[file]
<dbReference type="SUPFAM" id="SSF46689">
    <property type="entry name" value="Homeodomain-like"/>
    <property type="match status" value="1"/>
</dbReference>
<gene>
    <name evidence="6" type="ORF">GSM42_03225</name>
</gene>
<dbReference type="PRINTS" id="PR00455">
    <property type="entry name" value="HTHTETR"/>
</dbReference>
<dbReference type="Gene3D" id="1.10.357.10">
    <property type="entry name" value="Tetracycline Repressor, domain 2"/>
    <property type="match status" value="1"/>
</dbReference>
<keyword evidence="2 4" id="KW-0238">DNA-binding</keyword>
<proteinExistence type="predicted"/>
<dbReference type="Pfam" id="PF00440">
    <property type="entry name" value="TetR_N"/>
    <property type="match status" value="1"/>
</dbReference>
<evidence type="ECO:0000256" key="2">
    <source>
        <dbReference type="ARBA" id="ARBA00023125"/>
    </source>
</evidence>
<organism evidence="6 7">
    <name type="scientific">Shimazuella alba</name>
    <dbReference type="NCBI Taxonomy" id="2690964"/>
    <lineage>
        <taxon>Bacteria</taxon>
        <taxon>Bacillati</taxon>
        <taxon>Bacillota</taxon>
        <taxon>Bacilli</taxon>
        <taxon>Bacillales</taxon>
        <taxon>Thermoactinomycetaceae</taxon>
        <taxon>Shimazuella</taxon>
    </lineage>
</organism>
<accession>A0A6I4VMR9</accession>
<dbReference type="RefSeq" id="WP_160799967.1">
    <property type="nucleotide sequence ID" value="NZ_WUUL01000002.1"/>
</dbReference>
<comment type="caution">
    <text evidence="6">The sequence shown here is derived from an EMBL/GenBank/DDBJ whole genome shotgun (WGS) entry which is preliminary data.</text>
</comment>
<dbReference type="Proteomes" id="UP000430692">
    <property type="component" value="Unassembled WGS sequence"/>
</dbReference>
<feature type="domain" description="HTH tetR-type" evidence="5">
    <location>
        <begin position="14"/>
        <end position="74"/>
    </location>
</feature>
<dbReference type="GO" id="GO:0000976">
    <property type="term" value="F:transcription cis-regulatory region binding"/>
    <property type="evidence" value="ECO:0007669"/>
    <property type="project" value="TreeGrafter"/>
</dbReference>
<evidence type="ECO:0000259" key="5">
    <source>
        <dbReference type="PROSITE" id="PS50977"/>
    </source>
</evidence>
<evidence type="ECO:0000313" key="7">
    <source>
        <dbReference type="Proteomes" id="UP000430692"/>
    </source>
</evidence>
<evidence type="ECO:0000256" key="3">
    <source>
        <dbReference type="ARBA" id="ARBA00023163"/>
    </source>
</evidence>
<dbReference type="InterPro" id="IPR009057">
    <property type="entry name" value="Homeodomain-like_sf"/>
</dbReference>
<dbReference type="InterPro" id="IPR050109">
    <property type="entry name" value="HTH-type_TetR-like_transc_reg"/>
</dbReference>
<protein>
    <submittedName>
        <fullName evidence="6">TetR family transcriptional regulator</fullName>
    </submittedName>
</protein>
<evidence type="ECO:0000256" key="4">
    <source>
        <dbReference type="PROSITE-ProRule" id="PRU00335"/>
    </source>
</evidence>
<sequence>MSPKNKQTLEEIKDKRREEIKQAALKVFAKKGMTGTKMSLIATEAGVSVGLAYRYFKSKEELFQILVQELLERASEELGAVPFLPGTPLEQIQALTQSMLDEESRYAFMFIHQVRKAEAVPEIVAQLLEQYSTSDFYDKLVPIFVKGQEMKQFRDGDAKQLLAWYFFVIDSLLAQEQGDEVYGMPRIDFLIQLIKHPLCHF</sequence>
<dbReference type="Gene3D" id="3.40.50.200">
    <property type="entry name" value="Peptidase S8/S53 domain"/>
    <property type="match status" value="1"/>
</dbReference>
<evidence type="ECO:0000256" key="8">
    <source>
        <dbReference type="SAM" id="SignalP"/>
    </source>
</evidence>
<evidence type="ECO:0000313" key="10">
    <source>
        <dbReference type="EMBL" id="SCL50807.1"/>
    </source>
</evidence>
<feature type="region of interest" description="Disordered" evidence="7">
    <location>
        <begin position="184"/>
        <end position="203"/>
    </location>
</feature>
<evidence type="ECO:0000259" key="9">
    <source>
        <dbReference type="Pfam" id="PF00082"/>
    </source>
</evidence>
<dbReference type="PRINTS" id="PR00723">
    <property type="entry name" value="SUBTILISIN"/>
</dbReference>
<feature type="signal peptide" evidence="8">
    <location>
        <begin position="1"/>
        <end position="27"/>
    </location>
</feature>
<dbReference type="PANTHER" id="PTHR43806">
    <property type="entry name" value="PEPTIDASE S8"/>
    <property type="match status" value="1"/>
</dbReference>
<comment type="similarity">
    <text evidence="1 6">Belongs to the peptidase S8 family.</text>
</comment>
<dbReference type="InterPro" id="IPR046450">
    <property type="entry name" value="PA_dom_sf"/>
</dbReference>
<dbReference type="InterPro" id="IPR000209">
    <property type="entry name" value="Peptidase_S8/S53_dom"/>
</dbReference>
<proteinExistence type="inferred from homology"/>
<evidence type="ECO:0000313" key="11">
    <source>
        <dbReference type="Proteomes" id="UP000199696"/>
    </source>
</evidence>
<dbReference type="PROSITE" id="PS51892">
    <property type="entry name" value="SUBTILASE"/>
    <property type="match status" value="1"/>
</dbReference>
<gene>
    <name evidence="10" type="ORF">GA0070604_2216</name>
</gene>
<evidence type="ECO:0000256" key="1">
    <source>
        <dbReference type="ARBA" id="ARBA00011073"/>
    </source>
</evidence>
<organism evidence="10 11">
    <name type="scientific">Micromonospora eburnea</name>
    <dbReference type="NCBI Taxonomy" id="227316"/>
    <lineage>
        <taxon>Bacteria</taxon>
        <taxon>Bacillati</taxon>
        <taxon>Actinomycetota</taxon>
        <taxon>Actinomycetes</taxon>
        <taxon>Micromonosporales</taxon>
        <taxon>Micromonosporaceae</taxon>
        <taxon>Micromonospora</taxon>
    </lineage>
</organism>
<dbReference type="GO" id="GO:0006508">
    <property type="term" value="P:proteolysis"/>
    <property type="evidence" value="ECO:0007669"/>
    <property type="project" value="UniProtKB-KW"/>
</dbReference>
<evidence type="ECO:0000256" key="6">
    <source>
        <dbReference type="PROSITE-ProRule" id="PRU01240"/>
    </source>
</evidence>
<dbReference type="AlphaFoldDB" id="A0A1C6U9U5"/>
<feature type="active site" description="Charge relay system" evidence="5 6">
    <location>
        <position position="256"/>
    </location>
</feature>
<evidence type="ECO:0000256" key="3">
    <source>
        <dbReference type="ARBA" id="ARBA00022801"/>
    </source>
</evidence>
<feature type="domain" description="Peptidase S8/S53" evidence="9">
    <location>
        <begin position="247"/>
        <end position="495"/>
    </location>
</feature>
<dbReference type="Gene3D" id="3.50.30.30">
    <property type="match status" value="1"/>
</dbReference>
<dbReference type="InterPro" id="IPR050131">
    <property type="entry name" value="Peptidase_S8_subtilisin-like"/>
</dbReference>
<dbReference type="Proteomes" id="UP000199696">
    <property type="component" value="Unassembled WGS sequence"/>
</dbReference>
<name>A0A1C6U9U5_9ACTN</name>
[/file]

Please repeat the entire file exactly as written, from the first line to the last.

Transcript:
<dbReference type="SUPFAM" id="SSF46689">
    <property type="entry name" value="Homeodomain-like"/>
    <property type="match status" value="1"/>
</dbReference>
<gene>
    <name evidence="6" type="ORF">GSM42_03225</name>
</gene>
<dbReference type="PRINTS" id="PR00455">
    <property type="entry name" value="HTHTETR"/>
</dbReference>
<dbReference type="Gene3D" id="1.10.357.10">
    <property type="entry name" value="Tetracycline Repressor, domain 2"/>
    <property type="match status" value="1"/>
</dbReference>
<keyword evidence="2 4" id="KW-0238">DNA-binding</keyword>
<proteinExistence type="predicted"/>
<dbReference type="Pfam" id="PF00440">
    <property type="entry name" value="TetR_N"/>
    <property type="match status" value="1"/>
</dbReference>
<evidence type="ECO:0000256" key="2">
    <source>
        <dbReference type="ARBA" id="ARBA00023125"/>
    </source>
</evidence>
<organism evidence="6 7">
    <name type="scientific">Shimazuella alba</name>
    <dbReference type="NCBI Taxonomy" id="2690964"/>
    <lineage>
        <taxon>Bacteria</taxon>
        <taxon>Bacillati</taxon>
        <taxon>Bacillota</taxon>
        <taxon>Bacilli</taxon>
        <taxon>Bacillales</taxon>
        <taxon>Thermoactinomycetaceae</taxon>
        <taxon>Shimazuella</taxon>
    </lineage>
</organism>
<accession>A0A6I4VMR9</accession>
<dbReference type="RefSeq" id="WP_160799967.1">
    <property type="nucleotide sequence ID" value="NZ_WUUL01000002.1"/>
</dbReference>
<comment type="caution">
    <text evidence="6">The sequence shown here is derived from an EMBL/GenBank/DDBJ whole genome shotgun (WGS) entry which is preliminary data.</text>
</comment>
<dbReference type="Proteomes" id="UP000430692">
    <property type="component" value="Unassembled WGS sequence"/>
</dbReference>
<feature type="domain" description="HTH tetR-type" evidence="5">
    <location>
        <begin position="14"/>
        <end position="74"/>
    </location>
</feature>
<dbReference type="GO" id="GO:0000976">
    <property type="term" value="F:transcription cis-regulatory region binding"/>
    <property type="evidence" value="ECO:0007669"/>
    <property type="project" value="TreeGrafter"/>
</dbReference>
<evidence type="ECO:0000259" key="5">
    <source>
        <dbReference type="PROSITE" id="PS50977"/>
    </source>
</evidence>
<evidence type="ECO:0000313" key="7">
    <source>
        <dbReference type="Proteomes" id="UP000430692"/>
    </source>
</evidence>
<evidence type="ECO:0000256" key="3">
    <source>
        <dbReference type="ARBA" id="ARBA00023163"/>
    </source>
</evidence>
<dbReference type="InterPro" id="IPR009057">
    <property type="entry name" value="Homeodomain-like_sf"/>
</dbReference>
<dbReference type="InterPro" id="IPR050109">
    <property type="entry name" value="HTH-type_TetR-like_transc_reg"/>
</dbReference>
<protein>
    <submittedName>
        <fullName evidence="6">TetR family transcriptional regulator</fullName>
    </submittedName>
</protein>
<evidence type="ECO:0000256" key="4">
    <source>
        <dbReference type="PROSITE-ProRule" id="PRU00335"/>
    </source>
</evidence>
<sequence>MSPKNKQTLEEIKDKRREEIKQAALKVFAKKGMTGTKMSLIATEAGVSVGLAYRYFKSKEELFQILVQELLERASEELGAVPFLPGTPLEQIQALTQSMLDEESRYAFMFIHQVRKAEAVPEIVAQLLEQYSTSDFYDKLVPIFVKGQEMKQFRDGDAKQLLAWYFFVIDSLLAQEQGDEVYGMPRIDFLIQLIKHPLCHF</sequence>
<dbReference type="Gene3D" id="3.40.50.200">
    <property type="entry name" value="Peptidase S8/S53 domain"/>
    <property type="match status" value="1"/>
</dbReference>
<evidence type="ECO:0000256" key="8">
    <source>
        <dbReference type="SAM" id="SignalP"/>
    </source>
</evidence>
<evidence type="ECO:0000313" key="10">
    <source>
        <dbReference type="EMBL" id="SCL50807.1"/>
    </source>
</evidence>
<feature type="region of interest" description="Disordered" evidence="7">
    <location>
        <begin position="184"/>
        <end position="203"/>
    </location>
</feature>
<evidence type="ECO:0000259" key="9">
    <source>
        <dbReference type="Pfam" id="PF00082"/>
    </source>
</evidence>
<dbReference type="PRINTS" id="PR00723">
    <property type="entry name" value="SUBTILISIN"/>
</dbReference>
<feature type="signal peptide" evidence="8">
    <location>
        <begin position="1"/>
        <end position="27"/>
    </location>
</feature>
<dbReference type="PANTHER" id="PTHR43806">
    <property type="entry name" value="PEPTIDASE S8"/>
    <property type="match status" value="1"/>
</dbReference>
<comment type="similarity">
    <text evidence="1 6">Belongs to the peptidase S8 family.</text>
</comment>
<dbReference type="InterPro" id="IPR046450">
    <property type="entry name" value="PA_dom_sf"/>
</dbReference>
<dbReference type="InterPro" id="IPR000209">
    <property type="entry name" value="Peptidase_S8/S53_dom"/>
</dbReference>
<proteinExistence type="inferred from homology"/>
<evidence type="ECO:0000313" key="11">
    <source>
        <dbReference type="Proteomes" id="UP000199696"/>
    </source>
</evidence>
<dbReference type="PROSITE" id="PS51892">
    <property type="entry name" value="SUBTILASE"/>
    <property type="match status" value="1"/>
</dbReference>
<gene>
    <name evidence="10" type="ORF">GA0070604_2216</name>
</gene>
<evidence type="ECO:0000256" key="1">
    <source>
        <dbReference type="ARBA" id="ARBA00011073"/>
    </source>
</evidence>
<organism evidence="10 11">
    <name type="scientific">Micromonospora eburnea</name>
    <dbReference type="NCBI Taxonomy" id="227316"/>
    <lineage>
        <taxon>Bacteria</taxon>
        <taxon>Bacillati</taxon>
        <taxon>Actinomycetota</taxon>
        <taxon>Actinomycetes</taxon>
        <taxon>Micromonosporales</taxon>
        <taxon>Micromonosporaceae</taxon>
        <taxon>Micromonospora</taxon>
    </lineage>
</organism>
<dbReference type="GO" id="GO:0006508">
    <property type="term" value="P:proteolysis"/>
    <property type="evidence" value="ECO:0007669"/>
    <property type="project" value="UniProtKB-KW"/>
</dbReference>
<evidence type="ECO:0000256" key="6">
    <source>
        <dbReference type="PROSITE-ProRule" id="PRU01240"/>
    </source>
</evidence>
<dbReference type="AlphaFoldDB" id="A0A1C6U9U5"/>
<feature type="active site" description="Charge relay system" evidence="5 6">
    <location>
        <position position="256"/>
    </location>
</feature>
<evidence type="ECO:0000256" key="3">
    <source>
        <dbReference type="ARBA" id="ARBA00022801"/>
    </source>
</evidence>
<feature type="domain" description="Peptidase S8/S53" evidence="9">
    <location>
        <begin position="247"/>
        <end position="495"/>
    </location>
</feature>
<dbReference type="Gene3D" id="3.50.30.30">
    <property type="match status" value="1"/>
</dbReference>
<dbReference type="InterPro" id="IPR050131">
    <property type="entry name" value="Peptidase_S8_subtilisin-like"/>
</dbReference>
<dbReference type="Proteomes" id="UP000199696">
    <property type="component" value="Unassembled WGS sequence"/>
</dbReference>
<name>A0A1C6U9U5_9ACTN</name>